Mailers to Congress: End Postal Status Quo, Implement Reform

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Congress needs to initiate immediate, sweeping reforms to encourage volume growth and sustain the U.S. Postal Service into the future, members of the mailing community told lawmakers yesterday.

At a hearing in Washington yesterday, mailers called on members of a special House panel on postal reform to support changes that will stabilize rates, encourage worksharing and grant the USPS flexibility to manage technology and facilities. Postal management needs these changes to preserve universal service and keep rates down, mailers said.

Reforms must be dramatic and be done now, mailers said. Nigel Morris, vice chairman and co-founder of Capital One Financial, warned lawmakers against attempting reform in a "one-off, piecemeal" fashion.

"We today face some very grave threats to the USPS business model," Morris said. "The USPS' success is critical to our success."

Mailers also called on Congress to release savings from last year's Civil Service Retirement System Funding Reform Act that are currently scheduled to be set aside in an escrow fund beginning in 2006 and relieve the USPS of the cost of military service time benefits for USPS retirees. They universally mentioned those two issues as the first problems Congress should tackle.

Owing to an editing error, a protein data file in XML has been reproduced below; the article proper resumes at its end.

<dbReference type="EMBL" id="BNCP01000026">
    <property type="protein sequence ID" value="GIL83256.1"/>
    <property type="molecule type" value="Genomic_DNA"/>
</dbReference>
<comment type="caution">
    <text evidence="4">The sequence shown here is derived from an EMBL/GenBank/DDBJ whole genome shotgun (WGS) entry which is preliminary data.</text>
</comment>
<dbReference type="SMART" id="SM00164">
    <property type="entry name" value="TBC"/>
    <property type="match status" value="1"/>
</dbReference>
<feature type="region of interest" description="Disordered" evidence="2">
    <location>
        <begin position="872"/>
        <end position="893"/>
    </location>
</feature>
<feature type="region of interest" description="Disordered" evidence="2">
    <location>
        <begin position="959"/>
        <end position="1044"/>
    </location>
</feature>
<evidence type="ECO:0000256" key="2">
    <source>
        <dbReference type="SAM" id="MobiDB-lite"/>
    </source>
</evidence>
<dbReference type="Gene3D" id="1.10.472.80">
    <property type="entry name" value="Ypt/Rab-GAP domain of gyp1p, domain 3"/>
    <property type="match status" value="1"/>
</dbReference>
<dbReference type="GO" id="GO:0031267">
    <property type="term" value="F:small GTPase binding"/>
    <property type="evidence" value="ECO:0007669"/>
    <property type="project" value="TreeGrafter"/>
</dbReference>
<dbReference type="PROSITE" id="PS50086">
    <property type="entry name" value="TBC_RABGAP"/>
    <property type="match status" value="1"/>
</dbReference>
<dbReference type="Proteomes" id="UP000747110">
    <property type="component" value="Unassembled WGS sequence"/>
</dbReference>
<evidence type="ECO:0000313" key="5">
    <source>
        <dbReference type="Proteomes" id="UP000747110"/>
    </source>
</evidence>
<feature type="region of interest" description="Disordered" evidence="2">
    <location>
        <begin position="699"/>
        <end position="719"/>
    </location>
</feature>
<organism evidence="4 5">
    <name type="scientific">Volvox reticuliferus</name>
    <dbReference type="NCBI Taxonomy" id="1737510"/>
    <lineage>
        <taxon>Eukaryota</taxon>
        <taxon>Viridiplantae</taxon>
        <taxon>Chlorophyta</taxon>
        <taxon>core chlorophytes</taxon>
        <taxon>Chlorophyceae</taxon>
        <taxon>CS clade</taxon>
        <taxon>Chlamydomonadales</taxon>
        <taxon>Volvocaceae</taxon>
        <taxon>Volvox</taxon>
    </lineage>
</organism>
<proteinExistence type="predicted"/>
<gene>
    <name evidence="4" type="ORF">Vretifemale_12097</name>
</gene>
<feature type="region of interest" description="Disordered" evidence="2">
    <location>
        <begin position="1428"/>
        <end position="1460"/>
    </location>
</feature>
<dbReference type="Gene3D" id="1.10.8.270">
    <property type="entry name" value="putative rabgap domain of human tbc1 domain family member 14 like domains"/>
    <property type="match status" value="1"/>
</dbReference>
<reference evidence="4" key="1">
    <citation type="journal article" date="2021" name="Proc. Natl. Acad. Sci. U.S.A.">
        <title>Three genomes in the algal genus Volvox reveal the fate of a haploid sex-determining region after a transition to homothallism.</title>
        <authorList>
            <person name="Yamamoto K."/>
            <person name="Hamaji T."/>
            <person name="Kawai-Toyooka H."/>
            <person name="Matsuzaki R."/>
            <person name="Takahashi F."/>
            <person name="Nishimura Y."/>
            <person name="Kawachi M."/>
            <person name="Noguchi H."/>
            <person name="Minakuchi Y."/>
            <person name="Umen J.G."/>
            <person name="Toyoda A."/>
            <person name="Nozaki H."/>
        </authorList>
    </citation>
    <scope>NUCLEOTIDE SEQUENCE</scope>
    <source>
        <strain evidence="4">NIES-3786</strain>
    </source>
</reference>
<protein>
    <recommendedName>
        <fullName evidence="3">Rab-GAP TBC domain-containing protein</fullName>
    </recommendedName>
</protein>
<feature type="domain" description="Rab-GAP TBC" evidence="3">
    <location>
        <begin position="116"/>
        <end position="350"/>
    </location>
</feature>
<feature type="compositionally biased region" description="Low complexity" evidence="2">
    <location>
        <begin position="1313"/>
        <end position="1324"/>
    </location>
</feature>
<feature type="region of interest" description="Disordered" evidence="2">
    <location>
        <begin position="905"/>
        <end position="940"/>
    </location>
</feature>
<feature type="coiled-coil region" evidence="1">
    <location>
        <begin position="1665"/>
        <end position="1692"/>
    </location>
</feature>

Those who testified at the hearing -- heads of postal-using companies and organizations along with the chief executives of Pitney Bowes and FedEx -- mentioned different priorities for long-term changes to the postal service. Ann Moore, chairwoman/CEO of Time Inc., said rates should be pegged to inflation to create a stable model for postal rates.

Rate stability would remove the uncertainty mailers face when launching new projects and encourage volume growth, Moore said.

The USPS should retain its public nature but should be run more like a business, mailers said. They supported a new governance model, increased focus on the postal service's core business of universal service, more open accounting of USPS finances, more flexibility for management and greater implementation of new technology to reduce costs.

Facility decisions should be based on economics, not politics, said William Davis, president/CEO of R.R. Donnelley & Sons. Closing post offices is hard but necessary to ensure a strong postal service in the future.

"Closing facilities is one of the hardest things I have to do," Davis said. "It's not fun. But I can also tell you that because we have done these things we have become a stronger and better company."

The barriers to worksharing between the USPS and the mail industry should be removed, mailer said. Morris described the process of obtaining worksharing agreements as "onerous" and Davis pointed out that it took 18 months for mailers to work out a three-year trial of a co-palletization arrangement with the USPS.

"Doing the same deal with a private sector partner would take six to eight weeks," Davis said. "And if it didn't work, we'd undo it."

The hearing yesterday was the last in a series over the past two weeks on postal reform before members of the House Government Reform Committee and the Senate Governmental Affairs Committee.

One hearing in the series was delayed due to the discovery of a substance containing the toxin ricin at a Senate office building.

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